This tumultuous year has proven the essential nature of nonpartisan local news. Every day we bring you news critical to staying informed and active in the community. Join us with a tax-deductible donation.
In August, a CalOptima employee who was leaving a job with the organization made off with the personal information of about 56,000 people who were enrolled in the county’s health plan for low-income and disabled residents, CalOptima officials acknowledged last week.
But the officials said the data was recovered and they don’t believe it was shared with outsiders.
Apparently, the former employee downloaded the “protected health information” (which includes member names, demographic information, and in some cases social security numbers) of 7 percent of the health plan’s 798,243 members onto a thumb drive.
Within days, however, the thumb drive was returned by the former employee, who CalOptima officials did not name. They also did not say why the former employee downloaded the information.
“While this matter is still under investigation, CalOptima does not believe the information was shared,” the agency stated in a news release.
CalOptima sent out notices Oct. 14 to an unspecified number of current and former members warning them of the data breach.
“CalOptima recommends that affected members monitor the security of their credit and personal information using services offered by the agency at no cost to members,” the news release said.
The health plan said it will pay for one year of free credit monitoring from the three major credit monitoring services on behalf of any of the affected members who ask for it. The services will alert members to any changes in their credit files. Also, parents with children who are CalOptima members can ask for a free service that checks fraudulent credit files created in a child’s name.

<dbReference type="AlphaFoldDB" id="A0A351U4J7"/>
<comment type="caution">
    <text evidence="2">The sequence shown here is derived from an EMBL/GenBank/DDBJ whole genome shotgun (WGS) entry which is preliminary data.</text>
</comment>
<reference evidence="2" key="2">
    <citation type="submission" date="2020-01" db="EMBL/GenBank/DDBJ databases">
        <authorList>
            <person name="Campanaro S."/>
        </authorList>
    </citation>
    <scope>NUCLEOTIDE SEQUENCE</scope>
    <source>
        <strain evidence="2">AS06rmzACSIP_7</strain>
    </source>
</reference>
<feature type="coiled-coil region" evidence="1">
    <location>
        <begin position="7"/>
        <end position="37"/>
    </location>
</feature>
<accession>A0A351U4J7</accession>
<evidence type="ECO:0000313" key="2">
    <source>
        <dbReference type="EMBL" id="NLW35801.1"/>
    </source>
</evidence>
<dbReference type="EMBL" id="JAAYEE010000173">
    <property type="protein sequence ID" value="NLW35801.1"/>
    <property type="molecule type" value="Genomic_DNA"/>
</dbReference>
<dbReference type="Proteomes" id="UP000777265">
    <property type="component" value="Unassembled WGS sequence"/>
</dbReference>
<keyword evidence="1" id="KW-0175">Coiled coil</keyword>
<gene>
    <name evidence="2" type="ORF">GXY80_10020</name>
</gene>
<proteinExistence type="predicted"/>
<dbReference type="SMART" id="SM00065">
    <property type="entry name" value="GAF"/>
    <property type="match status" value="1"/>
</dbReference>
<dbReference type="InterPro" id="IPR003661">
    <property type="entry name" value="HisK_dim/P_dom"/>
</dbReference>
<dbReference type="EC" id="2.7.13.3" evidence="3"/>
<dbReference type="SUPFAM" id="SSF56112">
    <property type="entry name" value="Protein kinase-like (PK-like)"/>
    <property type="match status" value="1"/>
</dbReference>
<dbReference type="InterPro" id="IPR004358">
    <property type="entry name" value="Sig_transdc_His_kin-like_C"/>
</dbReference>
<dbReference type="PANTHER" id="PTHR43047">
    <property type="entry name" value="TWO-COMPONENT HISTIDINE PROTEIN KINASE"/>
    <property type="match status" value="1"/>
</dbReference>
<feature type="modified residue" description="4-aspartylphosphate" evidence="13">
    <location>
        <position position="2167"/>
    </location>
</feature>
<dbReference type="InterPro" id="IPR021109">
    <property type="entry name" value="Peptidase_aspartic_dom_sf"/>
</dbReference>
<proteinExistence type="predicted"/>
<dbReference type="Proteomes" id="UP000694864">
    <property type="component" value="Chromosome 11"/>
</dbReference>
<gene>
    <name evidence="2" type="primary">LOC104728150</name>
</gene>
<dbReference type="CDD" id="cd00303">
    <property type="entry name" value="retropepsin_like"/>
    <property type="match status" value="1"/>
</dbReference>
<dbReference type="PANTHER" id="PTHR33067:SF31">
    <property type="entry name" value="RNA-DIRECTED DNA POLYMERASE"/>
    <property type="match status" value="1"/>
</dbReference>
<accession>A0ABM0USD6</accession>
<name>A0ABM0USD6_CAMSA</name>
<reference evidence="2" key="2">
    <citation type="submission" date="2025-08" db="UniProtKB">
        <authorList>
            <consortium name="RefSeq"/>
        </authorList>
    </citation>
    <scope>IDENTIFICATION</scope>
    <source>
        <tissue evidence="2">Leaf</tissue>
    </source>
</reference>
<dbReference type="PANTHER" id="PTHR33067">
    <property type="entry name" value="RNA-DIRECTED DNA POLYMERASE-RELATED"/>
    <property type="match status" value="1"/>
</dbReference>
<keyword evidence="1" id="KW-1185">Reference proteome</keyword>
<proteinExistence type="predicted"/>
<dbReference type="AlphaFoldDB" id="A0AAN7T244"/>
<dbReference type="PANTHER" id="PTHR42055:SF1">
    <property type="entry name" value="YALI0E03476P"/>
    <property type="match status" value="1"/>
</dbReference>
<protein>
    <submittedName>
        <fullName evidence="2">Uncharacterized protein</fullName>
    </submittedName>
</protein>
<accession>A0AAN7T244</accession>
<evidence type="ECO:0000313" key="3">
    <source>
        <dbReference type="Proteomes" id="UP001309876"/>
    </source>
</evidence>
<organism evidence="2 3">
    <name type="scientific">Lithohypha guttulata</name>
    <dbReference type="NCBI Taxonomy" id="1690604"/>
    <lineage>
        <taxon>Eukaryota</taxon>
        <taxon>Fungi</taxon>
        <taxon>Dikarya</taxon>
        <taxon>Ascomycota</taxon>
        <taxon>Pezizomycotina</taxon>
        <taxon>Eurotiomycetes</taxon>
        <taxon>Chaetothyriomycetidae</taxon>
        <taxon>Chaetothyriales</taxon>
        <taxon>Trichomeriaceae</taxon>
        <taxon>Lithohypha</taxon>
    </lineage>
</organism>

In their news release, CalOptima officials said they are “changing our procedures and practices to reduce the chance of it happening again.”
It’s not clear what protections, if any, the agency had in place at the time of the data breach that could have prevented private information from being downloaded to a thumb drive.
CalOptima is a $3.4 billion a year health plan, financed by federal and state taxpayers but its board of directors in appointed by the county Board of Supervisors and includes two supervisors.
You can contact Tracy Wood at email@example.com and follow her on Twitter: @TracyVOC.